Charlotte, NC a city encompassed by dense forestry, becomes a rigid divide between natural and synthetic. As one of the fastest growing major cities in the United States, research indicates that the metropolitan area will decrease in tree coverage in the coming years. To contribute to the forestry of Charlotte, Bio Tower combats the removal of vegetation while simultaneously providing plants to the medical research within the highrise. Plants used in more public areas of the building are North Carolina native species.
Bio Tower actively works to enhance the human experience and, by connecting to the larger systems of nature, enhance all life. The use of plants to create public spaces and holistic environments integrates two spaces. It allows for a more fulfilling space used both for research and for providing to the community. By allowing these spaces to incorporate both the office tenants and the community the building becomes a central zone within the city around it.
The tenants for the tower include medical clinics, pharmaceutical production companies and sales offices. These programmatic elements contribute to the overall health of the city while the green corridor reaching up throughout the building contributes to the mental health and air quality for the individual floors. The plants grown in the green corridor are four different medicinal plants that address common health concerns including pain, tumours, heart disease, and asthma. Pharmaceutical companies were chosen as a way to combat economic immobility because of the healthcare community’s potential for economic growth. The revenue that medicine creates increases at a high rate allowing the companies to earn money. These drugs would be sold to the community as generic medicines at a lower cost allowing the community to have more accessible healthcare. Additionally, if excess energy is created in the building, it can be sold back to the grid.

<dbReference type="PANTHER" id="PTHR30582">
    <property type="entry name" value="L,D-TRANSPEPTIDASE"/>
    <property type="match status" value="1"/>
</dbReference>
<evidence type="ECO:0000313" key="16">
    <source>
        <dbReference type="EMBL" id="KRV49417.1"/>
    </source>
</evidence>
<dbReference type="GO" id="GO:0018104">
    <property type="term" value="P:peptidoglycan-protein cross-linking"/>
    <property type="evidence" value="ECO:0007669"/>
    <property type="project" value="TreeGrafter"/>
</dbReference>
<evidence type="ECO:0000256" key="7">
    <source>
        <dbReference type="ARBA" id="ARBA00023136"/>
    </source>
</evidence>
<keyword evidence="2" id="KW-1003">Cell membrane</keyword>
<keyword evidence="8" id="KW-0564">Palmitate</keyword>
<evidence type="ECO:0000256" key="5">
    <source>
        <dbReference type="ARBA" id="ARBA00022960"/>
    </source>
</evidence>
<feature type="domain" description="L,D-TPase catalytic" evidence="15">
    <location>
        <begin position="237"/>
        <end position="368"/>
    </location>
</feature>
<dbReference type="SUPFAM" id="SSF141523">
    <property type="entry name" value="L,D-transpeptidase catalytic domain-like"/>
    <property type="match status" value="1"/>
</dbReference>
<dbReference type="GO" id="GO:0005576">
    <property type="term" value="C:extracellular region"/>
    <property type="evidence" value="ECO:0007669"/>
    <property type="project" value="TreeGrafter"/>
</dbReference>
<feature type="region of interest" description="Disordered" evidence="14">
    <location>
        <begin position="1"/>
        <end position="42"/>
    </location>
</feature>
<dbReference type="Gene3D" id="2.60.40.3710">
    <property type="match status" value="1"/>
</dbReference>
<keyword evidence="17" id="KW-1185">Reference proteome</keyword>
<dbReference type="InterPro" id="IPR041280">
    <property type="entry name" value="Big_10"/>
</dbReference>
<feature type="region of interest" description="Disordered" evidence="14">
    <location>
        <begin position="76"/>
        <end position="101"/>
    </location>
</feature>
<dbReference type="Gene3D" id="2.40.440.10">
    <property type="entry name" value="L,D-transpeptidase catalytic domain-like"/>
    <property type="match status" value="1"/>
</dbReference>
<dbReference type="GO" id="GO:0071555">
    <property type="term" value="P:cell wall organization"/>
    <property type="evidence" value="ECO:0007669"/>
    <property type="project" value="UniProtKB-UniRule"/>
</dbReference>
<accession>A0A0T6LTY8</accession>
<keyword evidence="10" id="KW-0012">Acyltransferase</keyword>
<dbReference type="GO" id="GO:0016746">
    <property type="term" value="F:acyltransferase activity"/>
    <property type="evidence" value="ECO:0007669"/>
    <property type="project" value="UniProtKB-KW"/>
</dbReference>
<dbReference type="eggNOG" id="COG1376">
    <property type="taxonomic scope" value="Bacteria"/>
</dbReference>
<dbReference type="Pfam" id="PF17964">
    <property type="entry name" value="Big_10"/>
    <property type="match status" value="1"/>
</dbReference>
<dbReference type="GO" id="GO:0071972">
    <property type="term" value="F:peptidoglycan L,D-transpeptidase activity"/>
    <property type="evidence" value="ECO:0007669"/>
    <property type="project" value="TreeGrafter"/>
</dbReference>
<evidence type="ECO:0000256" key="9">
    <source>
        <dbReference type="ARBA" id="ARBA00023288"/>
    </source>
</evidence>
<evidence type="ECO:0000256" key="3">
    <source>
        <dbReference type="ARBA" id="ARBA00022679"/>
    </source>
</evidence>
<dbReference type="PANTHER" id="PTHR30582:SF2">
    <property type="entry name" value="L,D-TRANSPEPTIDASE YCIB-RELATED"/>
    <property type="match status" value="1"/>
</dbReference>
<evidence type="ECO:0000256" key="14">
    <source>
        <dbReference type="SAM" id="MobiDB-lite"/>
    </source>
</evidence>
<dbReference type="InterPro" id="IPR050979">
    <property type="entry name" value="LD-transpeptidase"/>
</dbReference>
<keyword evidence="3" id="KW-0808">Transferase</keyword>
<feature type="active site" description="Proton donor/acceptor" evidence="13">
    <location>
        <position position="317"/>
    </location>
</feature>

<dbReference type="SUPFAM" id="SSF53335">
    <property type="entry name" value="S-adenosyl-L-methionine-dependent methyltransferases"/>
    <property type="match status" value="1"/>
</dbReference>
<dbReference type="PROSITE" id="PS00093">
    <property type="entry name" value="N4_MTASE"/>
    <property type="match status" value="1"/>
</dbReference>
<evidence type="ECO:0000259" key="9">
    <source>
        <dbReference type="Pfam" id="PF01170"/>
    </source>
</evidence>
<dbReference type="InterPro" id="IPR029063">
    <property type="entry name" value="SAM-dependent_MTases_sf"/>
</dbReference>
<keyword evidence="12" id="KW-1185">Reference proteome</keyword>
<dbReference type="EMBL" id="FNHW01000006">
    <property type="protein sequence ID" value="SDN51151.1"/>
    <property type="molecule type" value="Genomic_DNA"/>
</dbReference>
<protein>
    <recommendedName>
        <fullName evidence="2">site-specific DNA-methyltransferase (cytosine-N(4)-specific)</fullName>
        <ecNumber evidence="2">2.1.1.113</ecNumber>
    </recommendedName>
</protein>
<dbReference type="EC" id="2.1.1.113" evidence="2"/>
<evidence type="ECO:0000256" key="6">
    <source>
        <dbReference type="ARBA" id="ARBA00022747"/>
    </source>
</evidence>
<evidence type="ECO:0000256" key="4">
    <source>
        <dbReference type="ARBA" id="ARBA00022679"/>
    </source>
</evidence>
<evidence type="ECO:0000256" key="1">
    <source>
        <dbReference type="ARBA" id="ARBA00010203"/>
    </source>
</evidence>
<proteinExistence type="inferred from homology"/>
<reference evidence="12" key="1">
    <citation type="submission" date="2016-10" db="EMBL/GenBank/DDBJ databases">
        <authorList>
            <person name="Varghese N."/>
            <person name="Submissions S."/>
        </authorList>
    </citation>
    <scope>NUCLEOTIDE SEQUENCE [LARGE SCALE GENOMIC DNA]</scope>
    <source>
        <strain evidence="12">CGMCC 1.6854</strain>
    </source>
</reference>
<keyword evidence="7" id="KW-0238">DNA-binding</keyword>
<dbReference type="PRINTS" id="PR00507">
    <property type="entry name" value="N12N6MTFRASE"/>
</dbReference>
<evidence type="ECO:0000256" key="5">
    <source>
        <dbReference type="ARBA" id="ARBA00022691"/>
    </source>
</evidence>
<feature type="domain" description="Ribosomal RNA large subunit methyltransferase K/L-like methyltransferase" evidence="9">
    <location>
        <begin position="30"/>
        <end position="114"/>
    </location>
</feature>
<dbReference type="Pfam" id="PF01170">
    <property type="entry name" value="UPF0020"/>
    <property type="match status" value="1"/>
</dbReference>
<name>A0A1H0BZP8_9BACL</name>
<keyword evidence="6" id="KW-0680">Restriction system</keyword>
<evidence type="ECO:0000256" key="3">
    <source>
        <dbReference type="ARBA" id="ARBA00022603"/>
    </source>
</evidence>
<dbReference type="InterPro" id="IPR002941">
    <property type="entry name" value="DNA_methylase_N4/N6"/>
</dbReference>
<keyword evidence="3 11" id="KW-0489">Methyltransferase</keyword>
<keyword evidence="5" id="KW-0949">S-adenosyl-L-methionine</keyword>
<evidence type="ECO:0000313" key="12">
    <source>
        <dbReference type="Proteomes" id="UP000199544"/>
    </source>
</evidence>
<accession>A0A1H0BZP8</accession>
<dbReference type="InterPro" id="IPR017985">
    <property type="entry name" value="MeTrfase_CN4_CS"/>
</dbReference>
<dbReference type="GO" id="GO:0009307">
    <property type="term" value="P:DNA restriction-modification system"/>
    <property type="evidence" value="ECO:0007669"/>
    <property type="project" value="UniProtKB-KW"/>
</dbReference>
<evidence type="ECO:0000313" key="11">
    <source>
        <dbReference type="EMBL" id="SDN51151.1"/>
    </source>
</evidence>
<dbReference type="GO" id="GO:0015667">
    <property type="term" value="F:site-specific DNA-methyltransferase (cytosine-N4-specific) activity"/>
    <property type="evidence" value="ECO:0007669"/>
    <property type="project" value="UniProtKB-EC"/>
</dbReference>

Bio Tower employs several strategies to embrace sustainability, performance, and beauty. Water collection along the exterior green corridor of the building collects rainfall for the plants, as well as, surplus water for future irrigation. The bottom channel surrounding the building collects rainfall and holds it in storage to pump it back up through the building for the bathrooms and irrigation systems. On the ground level a water retention pond resides as a way to improve water quality and manage stormwater runoff. In total, our water collection system accumulates 2,543,320.91 gallons of water from 43” of rainfall in Charlotte, NC per year.
To achieve exemplary energy performance, the building first reduces energy needed to operate, then it introduces sustainable energy production to meet these lowered needs. The shape and orientation allow for optimal solar radiance into each floor,lowering the EUI, as well as, allowing the wind to gracefully wrap itself around the form rather than slamming into it. The incorporation of overhangs and louvers at the public zones allows for solar radiation, visible light, and comfortable ventilation for the occupants. Lab spaces are located next to outdoor green spaces for easier ventilation. This form allows for the wind to be carried up through the building as a cooling strategy. The ground condition is densely forested, allowing for shade at the public ground level.
The open office floor plans allow for an alteration of design over time. The laboratory spaces can be used forby other types of scientific research or different production companies. The green spaces could also be readapted to grow food. These spaces can also grow the fastest growing plants available for daily harvest to produce more energy which could then be sold to the rest of the city. The green corridor and the public greens offer spaces for people to learn about medicinal plants as well as the native plants of North Carolina. These plants as well as plants on the typical floors provide energy for the building by creating biogas.
Biogas, a byproduct of the decomposition of organic matter by anaerobic material, is a clean and renewable energy that can generate electricity. Organic waste is put into a sealed tank called a digester, or bioreactor, where it is heated and agitated. In the absence of oxygen anaerobic bacteria consume the organic matter to multiply and produce biogas. Some digesters yield 20 m³ of biogas per ton of waste while others can yield as much as 800 m³ per ton. Each cubic meter of biogas contains 6 kWh of energy. Bio Tower produces 187,500 pounds of plant growth per year.